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Jean SIBELIUS (1865-1957)
Pelléas et Mélisande – Complete Incidental Music, JS 147 (1905) [33:34]
Musik zu einer Szene (1904), [6:29]
Valse Lyrique, op.96a (1921) [4:47]
Autrefois – Scène pastorale, op.96b (1919) [5:36]
Valse chevaleresque, op.96c (1921) [4:47]
Morceau romantique sur un motif de Monsieur Jakkob von Julin, JS 135/a (1925) [2:35]
Pia Pajala (soprano), Sari Nordqvist (mezzo)
Turku Philharmonic Orchestra/Leif Segerstam
rec. Turku Concert Hall, Turku, Finland, 2014
NAXOS 8.573301 [57:49]

Two of my colleagues have already provided favourable reviews of this release, in this projected six-disc survey of the lesser known music of Sibelius. The final instalment Scaramouche is due out at the end of October 2015. The complete incidental music for Pelléas et Mélisande is the only volume I have heard. It was given to me by a friend, and I was so taken by it that I decided to add my own two-penny worth.

It dates from 1905, a year after the composer’s move to his country retreat at Järvenpää, to escape the bustle and pressures of city life, and was the result of a commission from the Swedish Theatre. Significantly, Arnold Schoenberg’s realisation of the Maeterlinck play was completed the year before in February 1903 and was premiered on 25 January 1905 at the Musikverein in Vienna. Sibelius’ premiere took place two months later on 17 March. Maeterlinck had been undergoing a surge in popularity at the time. Debussy wrote his eponymous opera in 1898.

Sibelius’ incidental music was an ambitious project, becoming the highlight of the Helsinki theatre season, and listening to this beguiling score, suffused with an innate quality of diaphanous warmth, one can understand why. When he later came to make a concert suite of it, he adapted the ten-movement score to just nine, omitting track 9, marked [no tempo marking] (Scene 2). I don’t really know why, as it’s a deliciously evocative piece, where the solo cello and woodwinds have a raptly prominent narrative.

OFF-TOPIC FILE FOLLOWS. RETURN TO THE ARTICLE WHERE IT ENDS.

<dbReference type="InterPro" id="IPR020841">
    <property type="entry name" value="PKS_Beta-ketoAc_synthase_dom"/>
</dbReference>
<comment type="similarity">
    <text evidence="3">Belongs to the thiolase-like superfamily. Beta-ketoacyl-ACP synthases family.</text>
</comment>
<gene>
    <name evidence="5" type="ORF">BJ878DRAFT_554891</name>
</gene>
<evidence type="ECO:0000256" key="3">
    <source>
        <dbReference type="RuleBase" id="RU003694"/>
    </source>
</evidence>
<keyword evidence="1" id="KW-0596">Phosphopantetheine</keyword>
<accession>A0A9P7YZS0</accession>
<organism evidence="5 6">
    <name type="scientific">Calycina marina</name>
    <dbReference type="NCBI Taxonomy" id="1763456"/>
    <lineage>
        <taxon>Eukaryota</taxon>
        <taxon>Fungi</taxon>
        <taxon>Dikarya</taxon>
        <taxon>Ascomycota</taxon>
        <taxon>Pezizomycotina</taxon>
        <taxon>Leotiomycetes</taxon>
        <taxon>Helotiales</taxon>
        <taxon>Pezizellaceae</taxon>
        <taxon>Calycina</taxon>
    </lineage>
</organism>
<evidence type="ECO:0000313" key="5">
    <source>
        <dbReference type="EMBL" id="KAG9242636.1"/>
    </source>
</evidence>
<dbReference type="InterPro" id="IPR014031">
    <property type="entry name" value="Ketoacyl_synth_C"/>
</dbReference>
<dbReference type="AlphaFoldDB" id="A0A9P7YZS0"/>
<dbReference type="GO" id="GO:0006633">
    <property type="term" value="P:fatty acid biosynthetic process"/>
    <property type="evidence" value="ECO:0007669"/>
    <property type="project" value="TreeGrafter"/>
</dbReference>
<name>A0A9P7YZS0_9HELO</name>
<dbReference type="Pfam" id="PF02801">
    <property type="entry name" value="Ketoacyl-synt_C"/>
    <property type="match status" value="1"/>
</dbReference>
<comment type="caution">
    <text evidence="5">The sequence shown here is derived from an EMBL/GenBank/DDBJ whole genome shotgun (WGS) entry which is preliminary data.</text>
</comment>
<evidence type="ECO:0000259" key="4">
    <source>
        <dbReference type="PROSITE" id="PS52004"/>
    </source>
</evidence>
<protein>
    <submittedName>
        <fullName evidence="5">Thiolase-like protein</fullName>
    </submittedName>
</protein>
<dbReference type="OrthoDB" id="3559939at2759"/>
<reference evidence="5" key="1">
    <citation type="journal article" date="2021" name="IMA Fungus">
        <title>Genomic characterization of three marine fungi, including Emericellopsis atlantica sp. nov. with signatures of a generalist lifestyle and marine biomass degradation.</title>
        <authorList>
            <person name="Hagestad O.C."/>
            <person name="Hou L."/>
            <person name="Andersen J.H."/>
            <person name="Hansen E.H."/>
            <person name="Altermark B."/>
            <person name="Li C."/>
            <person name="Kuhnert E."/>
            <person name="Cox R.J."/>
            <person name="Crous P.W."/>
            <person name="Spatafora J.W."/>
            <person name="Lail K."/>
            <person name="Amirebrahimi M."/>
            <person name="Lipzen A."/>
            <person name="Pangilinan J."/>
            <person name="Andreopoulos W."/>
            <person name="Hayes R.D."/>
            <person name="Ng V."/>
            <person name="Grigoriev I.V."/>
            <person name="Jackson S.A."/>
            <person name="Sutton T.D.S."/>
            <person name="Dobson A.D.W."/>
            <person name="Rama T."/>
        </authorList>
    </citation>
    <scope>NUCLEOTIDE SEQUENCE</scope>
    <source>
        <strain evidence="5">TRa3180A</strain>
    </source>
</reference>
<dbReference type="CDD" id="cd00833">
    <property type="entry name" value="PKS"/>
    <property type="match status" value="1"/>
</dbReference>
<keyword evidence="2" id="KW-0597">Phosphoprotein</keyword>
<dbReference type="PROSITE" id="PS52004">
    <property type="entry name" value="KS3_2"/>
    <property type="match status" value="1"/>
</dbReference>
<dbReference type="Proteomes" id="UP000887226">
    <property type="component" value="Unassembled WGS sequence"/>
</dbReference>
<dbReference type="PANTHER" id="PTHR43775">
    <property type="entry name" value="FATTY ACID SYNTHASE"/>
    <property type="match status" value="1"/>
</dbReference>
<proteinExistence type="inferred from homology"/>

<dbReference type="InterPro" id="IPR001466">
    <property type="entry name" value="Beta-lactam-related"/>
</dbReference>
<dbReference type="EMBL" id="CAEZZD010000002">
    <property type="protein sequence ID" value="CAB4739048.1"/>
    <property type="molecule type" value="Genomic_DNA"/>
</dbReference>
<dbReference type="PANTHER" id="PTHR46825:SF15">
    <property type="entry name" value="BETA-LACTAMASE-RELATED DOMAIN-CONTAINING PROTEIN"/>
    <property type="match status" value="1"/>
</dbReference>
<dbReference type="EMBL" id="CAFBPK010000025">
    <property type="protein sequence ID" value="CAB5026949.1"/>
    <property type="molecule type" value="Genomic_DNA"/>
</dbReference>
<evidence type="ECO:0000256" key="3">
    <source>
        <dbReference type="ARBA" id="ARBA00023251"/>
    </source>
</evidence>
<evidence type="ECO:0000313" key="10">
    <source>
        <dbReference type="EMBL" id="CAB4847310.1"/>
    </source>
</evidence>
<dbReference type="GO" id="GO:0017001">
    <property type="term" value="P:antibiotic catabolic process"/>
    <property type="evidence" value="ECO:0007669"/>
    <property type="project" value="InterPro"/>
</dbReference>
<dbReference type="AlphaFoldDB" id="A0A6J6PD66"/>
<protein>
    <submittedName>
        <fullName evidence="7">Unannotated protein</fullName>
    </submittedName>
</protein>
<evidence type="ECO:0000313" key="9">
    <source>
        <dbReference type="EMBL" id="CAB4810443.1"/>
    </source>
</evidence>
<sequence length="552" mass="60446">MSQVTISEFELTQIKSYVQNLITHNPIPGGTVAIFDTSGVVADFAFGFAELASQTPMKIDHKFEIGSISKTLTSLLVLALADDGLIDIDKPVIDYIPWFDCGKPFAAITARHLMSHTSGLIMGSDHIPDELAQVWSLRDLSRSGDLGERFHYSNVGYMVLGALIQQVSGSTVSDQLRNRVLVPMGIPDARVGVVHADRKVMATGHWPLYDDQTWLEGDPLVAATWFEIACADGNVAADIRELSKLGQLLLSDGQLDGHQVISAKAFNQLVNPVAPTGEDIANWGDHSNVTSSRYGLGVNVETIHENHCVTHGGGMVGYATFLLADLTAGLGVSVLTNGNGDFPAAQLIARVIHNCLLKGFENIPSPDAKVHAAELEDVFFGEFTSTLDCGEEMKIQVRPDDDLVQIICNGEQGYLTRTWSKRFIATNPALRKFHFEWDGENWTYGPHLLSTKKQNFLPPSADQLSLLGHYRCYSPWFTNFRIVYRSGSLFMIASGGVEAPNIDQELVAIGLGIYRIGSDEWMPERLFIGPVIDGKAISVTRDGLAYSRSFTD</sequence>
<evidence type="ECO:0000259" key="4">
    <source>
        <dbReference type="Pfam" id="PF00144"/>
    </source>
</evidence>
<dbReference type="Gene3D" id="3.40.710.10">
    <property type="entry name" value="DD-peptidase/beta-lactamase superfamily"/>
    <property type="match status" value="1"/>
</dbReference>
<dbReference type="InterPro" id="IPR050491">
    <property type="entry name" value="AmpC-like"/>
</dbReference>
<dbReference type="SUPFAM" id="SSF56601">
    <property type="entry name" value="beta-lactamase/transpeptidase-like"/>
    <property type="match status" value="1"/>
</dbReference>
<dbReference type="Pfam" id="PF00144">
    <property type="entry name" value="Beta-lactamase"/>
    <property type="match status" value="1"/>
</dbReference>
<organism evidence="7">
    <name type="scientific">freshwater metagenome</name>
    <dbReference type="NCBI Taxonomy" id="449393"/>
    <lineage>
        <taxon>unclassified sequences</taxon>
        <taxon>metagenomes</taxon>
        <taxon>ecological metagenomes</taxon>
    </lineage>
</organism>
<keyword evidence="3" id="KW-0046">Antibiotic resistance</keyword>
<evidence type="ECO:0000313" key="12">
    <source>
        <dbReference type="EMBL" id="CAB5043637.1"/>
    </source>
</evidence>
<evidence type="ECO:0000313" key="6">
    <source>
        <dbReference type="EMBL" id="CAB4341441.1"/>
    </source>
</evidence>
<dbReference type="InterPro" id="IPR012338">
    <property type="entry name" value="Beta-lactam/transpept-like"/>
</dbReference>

Segerstam’s is a spacious account, which allows us to luxuriate in the rich, lightly-textured tapestry of Sibelius’ orchestration. All the subtleties and nuances of the composer’s scoring are realized to effect. The soprano Pia Pajala offers a heartfelt account of ‘The three Blind Sisters’, Mélisande’s song from Act III, scene 2.

The remaining items, with the exception of Autrefois – Scène pastorale, op.96b, are waltzes, and all make a pleasing listening experience. I’ve never heard any of them before, and am more than grateful to make their acquaintance. The mezzo-soprano Sari Nordqvist joins Pia Pajala for the Autrefois, and their exquisite voices blend together admirably.

Dominic Wells has provided some interesting and informative notes, and Swedish texts and English translations of the two vocal items prove an added bonus. On the basis of this outstanding release, I’m tempted to explore the other volumes in the series with enthusiasm.

Stephen Greenbank

Previous reviews: Gwyn Parry-Jones and Jonathan Woolf


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